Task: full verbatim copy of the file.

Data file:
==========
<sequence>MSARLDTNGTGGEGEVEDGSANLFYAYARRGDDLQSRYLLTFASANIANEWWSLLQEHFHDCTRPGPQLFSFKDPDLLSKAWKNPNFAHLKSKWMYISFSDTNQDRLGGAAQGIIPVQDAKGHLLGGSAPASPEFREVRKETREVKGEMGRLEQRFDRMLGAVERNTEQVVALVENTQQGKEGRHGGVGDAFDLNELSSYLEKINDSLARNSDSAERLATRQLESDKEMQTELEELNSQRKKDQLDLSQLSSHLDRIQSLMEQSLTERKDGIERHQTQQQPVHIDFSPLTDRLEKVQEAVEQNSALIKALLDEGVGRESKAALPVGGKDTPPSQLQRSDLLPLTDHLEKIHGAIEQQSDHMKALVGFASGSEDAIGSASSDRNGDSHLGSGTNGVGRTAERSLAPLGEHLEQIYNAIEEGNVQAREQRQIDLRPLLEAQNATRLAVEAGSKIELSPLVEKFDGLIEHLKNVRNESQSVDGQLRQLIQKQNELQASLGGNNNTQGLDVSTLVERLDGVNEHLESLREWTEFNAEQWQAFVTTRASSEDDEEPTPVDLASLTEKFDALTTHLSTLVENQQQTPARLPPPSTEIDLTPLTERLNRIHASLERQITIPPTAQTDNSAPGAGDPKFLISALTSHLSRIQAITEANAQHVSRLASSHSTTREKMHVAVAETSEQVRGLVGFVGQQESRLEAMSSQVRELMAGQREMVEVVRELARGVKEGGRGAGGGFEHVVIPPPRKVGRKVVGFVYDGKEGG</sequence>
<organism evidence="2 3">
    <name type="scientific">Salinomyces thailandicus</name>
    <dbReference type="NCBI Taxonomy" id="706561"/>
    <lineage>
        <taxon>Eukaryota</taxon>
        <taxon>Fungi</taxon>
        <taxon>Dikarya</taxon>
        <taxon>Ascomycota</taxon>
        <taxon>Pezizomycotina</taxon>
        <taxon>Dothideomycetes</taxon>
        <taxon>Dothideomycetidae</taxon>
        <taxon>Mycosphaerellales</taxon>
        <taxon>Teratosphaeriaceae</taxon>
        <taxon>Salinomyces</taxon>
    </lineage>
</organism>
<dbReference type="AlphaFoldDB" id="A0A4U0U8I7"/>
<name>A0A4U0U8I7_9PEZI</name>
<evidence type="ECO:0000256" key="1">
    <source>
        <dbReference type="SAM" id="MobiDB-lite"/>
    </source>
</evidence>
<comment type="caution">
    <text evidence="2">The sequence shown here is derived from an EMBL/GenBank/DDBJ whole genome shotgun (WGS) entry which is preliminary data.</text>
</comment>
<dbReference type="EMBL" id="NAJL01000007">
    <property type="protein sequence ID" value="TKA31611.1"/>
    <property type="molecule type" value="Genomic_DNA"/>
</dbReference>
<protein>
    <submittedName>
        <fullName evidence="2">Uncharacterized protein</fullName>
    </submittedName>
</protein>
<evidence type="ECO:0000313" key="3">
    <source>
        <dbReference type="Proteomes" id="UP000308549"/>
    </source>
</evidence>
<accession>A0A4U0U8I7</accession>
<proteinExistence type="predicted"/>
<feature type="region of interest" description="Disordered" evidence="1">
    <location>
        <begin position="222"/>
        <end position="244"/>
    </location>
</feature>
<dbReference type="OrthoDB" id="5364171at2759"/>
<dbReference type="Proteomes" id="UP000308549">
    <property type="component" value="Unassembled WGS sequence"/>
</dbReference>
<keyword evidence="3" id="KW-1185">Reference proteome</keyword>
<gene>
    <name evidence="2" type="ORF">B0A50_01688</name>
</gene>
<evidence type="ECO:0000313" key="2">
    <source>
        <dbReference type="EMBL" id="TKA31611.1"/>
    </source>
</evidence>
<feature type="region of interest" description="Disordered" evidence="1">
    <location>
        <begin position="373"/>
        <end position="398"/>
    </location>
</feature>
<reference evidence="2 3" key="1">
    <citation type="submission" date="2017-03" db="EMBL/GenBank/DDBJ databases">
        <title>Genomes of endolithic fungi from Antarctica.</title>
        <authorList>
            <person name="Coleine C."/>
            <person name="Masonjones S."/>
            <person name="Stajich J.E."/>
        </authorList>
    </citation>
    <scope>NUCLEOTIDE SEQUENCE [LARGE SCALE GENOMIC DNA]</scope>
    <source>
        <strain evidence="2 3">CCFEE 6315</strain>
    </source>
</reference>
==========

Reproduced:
<sequence>MSARLDTNGTGGEGEVEDGSANLFYAYARRGDDLQSRYLLTFASANIANEWWSLLQEHFHDCTRPGPQLFSFKDPDLLSKAWKNPNFAHLKSKWMYISFSDTNQDRLGGAAQGIIPVQDAKGHLLGGSAPASPEFREVRKETREVKGEMGRLEQRFDRMLGAVERNTEQVVALVENTQQGKEGRHGGVGDAFDLNELSSYLEKINDSLARNSDSAERLATRQLESDKEMQTELEELNSQRKKDQLDLSQLSSHLDRIQSLMEQSLTERKDGIERHQTQQQPVHIDFSPLTDRLEKVQEAVEQNSALIKALLDEGVGRESKAALPVGGKDTPPSQLQRSDLLPLTDHLEKIHGAIEQQSDHMKALVGFASGSEDAIGSASSDRNGDSHLGSGTNGVGRTAERSLAPLGEHLEQIYNAIEEGNVQAREQRQIDLRPLLEAQNATRLAVEAGSKIELSPLVEKFDGLIEHLKNVRNESQSVDGQLRQLIQKQNELQASLGGNNNTQGLDVSTLVERLDGVNEHLESLREWTEFNAEQWQAFVTTRASSEDDEEPTPVDLASLTEKFDALTTHLSTLVENQQQTPARLPPPSTEIDLTPLTERLNRIHASLERQITIPPTAQTDNSAPGAGDPKFLISALTSHLSRIQAITEANAQHVSRLASSHSTTREKMHVAVAETSEQVRGLVGFVGQQESRLEAMSSQVRELMAGQREMVEVVRELARGVKEGGRGAGGGFEHVVIPPPRKVGRKVVGFVYDGKEGG</sequence>
<organism evidence="2 3">
    <name type="scientific">Salinomyces thailandicus</name>
    <dbReference type="NCBI Taxonomy" id="706561"/>
    <lineage>
        <taxon>Eukaryota</taxon>
        <taxon>Fungi</taxon>
        <taxon>Dikarya</taxon>
        <taxon>Ascomycota</taxon>
        <taxon>Pezizomycotina</taxon>
        <taxon>Dothideomycetes</taxon>
        <taxon>Dothideomycetidae</taxon>
        <taxon>Mycosphaerellales</taxon>
        <taxon>Teratosphaeriaceae</taxon>
        <taxon>Salinomyces</taxon>
    </lineage>
</organism>
<dbReference type="AlphaFoldDB" id="A0A4U0U8I7"/>
<name>A0A4U0U8I7_9PEZI</name>
<evidence type="ECO:0000256" key="1">
    <source>
        <dbReference type="SAM" id="MobiDB-lite"/>
    </source>
</evidence>
<comment type="caution">
    <text evidence="2">The sequence shown here is derived from an EMBL/GenBank/DDBJ whole genome shotgun (WGS) entry which is preliminary data.</text>
</comment>
<dbReference type="EMBL" id="NAJL01000007">
    <property type="protein sequence ID" value="TKA31611.1"/>
    <property type="molecule type" value="Genomic_DNA"/>
</dbReference>
<protein>
    <submittedName>
        <fullName evidence="2">Uncharacterized protein</fullName>
    </submittedName>
</protein>
<evidence type="ECO:0000313" key="3">
    <source>
        <dbReference type="Proteomes" id="UP000308549"/>
    </source>
</evidence>
<accession>A0A4U0U8I7</accession>
<proteinExistence type="predicted"/>
<feature type="region of interest" description="Disordered" evidence="1">
    <location>
        <begin position="222"/>
        <end position="244"/>
    </location>
</feature>
<dbReference type="OrthoDB" id="5364171at2759"/>
<dbReference type="Proteomes" id="UP000308549">
    <property type="component" value="Unassembled WGS sequence"/>
</dbReference>
<keyword evidence="3" id="KW-1185">Reference proteome</keyword>
<gene>
    <name evidence="2" type="ORF">B0A50_01688</name>
</gene>
<evidence type="ECO:0000313" key="2">
    <source>
        <dbReference type="EMBL" id="TKA31611.1"/>
    </source>
</evidence>
<feature type="region of interest" description="Disordered" evidence="1">
    <location>
        <begin position="373"/>
        <end position="398"/>
    </location>
</feature>
<reference evidence="2 3" key="1">
    <citation type="submission" date="2017-03" db="EMBL/GenBank/DDBJ databases">
        <title>Genomes of endolithic fungi from Antarctica.</title>
        <authorList>
            <person name="Coleine C."/>
            <person name="Masonjones S."/>
            <person name="Stajich J.E."/>
        </authorList>
    </citation>
    <scope>NUCLEOTIDE SEQUENCE [LARGE SCALE GENOMIC DNA]</scope>
    <source>
        <strain evidence="2 3">CCFEE 6315</strain>
    </source>
</reference>